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Safety Tip: The Dangers of Blade Spin Down

Everyone loves a well-tuned and super-smooth running shop tool. A woodworker recently wrote to us with the observation that his smooth running bandsaw made it difficult for him to tell when the blade had completely stopped after he turned off the saw. Some may construe this as a good problem to have; a bandsaw purring so quietly that you cannot tell if the wheels are spinning or not. But a blade on a tool whose power is turned off, but spinning is still quite dangerous. An unsuspecting spinning blade can cut items you inadvertently place into the blade, or worst cut your flesh as you unknowingly put your hand into the path of blade still moving.

To lessen the chance of this happening, first and foremost, you want to provide the conditions that let you see the blade as clearly as possible at all times. Be sure your shop is well illuminated. Besides adequate overhead lights, consider specific task lighting to light up where the blade meets the cut line. Not only will this let you see a spinning blade easier, you'll probably get more accurate cuts as well. If telling the difference between an at rest blade versus a moving blade is really difficult for you, you may want to see a vision specialist. If you need magnification to correct your vision, safety glasses are available with different levels of magnification .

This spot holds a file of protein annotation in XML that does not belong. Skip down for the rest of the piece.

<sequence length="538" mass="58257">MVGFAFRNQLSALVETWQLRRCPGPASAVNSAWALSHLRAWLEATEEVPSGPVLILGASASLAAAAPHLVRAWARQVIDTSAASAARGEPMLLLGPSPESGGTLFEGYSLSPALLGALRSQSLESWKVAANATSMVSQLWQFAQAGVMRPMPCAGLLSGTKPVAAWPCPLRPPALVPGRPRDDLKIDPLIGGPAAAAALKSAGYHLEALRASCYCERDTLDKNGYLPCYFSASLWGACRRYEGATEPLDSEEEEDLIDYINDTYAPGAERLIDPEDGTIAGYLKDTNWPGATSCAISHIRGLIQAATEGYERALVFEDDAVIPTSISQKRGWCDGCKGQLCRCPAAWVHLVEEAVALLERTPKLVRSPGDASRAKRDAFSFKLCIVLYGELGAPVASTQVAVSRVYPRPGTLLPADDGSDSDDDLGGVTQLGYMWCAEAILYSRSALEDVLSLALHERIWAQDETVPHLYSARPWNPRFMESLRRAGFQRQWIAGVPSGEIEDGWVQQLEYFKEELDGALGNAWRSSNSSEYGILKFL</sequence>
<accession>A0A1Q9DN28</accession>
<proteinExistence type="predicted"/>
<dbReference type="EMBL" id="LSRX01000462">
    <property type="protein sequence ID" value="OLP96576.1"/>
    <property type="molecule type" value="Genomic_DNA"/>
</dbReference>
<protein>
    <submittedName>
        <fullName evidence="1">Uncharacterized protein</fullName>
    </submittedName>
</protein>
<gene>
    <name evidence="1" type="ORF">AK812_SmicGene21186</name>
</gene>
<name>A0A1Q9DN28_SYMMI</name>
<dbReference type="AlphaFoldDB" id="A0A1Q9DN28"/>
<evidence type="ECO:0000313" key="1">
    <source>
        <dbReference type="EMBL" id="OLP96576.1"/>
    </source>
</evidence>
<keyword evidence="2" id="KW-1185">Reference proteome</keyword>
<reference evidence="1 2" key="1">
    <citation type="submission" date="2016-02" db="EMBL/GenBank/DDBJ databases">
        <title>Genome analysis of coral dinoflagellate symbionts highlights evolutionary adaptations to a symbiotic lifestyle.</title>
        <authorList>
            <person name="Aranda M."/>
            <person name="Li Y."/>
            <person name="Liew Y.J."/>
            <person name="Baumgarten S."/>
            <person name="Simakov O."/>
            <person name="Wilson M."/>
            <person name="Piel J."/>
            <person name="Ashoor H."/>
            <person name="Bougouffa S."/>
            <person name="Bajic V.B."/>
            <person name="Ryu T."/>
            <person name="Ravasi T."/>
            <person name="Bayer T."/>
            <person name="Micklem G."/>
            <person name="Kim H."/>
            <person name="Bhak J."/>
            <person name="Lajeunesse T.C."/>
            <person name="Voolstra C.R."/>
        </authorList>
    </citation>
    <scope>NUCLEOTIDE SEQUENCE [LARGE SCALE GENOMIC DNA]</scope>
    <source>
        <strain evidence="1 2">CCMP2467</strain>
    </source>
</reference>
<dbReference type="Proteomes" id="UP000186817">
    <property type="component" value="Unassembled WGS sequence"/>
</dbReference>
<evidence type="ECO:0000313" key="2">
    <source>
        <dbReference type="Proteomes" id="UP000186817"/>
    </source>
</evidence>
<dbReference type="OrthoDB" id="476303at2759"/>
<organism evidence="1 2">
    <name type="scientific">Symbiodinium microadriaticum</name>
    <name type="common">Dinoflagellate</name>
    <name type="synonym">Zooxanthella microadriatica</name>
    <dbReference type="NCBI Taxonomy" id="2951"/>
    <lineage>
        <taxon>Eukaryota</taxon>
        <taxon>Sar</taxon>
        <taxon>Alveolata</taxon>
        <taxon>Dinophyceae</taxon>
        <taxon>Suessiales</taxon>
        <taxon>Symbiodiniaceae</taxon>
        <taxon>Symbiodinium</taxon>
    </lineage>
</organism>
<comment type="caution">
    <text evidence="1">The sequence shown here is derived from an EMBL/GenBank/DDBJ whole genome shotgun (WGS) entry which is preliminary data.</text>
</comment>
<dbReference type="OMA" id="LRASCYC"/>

Keep in mind the hearing protection you wear in the shop. If you are not hearing the tool noises made once a tool is turned off, but still spinning down, your hearing protection may be masking sounds being made as the blade spins down. Pull open the protectors from your ears for a moment and listen for the sounds of wheels turning. If you think your hearing may be impaired, get it checked. Getting hearing assistance could help you better detect subtle machinery noises in the shop and probably improve your marriage.

Feel the Force. Be aware of the vibration made from your machinery. This is easier to do on a wooden joist floor than a concrete slab, but normally the wheels turning on a bandsaw create vibration that can be felt through your feet, while the noise from the motor and blade running through the blade guides can be often be felt in your chest. If you turned the power off to the saw, the blade will eventually stop as those pesky laws of motion suggest. Patience you will learn, if you let the saw completely stop before going on to the next task.

Some bandsaws give you features to help determine the blade is not spinning. There are models that sport a clear access window into the wheel housing that lets you see if the wheel it turning. Other models will have a brake pedal for stopping the lower wheel. The pedal is a time saving device to lessen the time it takes for the blade to spin down. If you are a professional shop where time is money or you're just generally a bit impatient, this could be a very useful feature, and is one that you can find on the Rikon 14 inch Professional Bandsaw .

So when should you reach in to put your hand near or on the blade? Use the three monkey method: Hear no movement, feel no movement and see no movement. If all three conditions are met and you can tell for certain the blade is not moving (and the tool cannot be powered on by accident), then it is safe to touch the blade.

Ed Scent

Highland Woodworking

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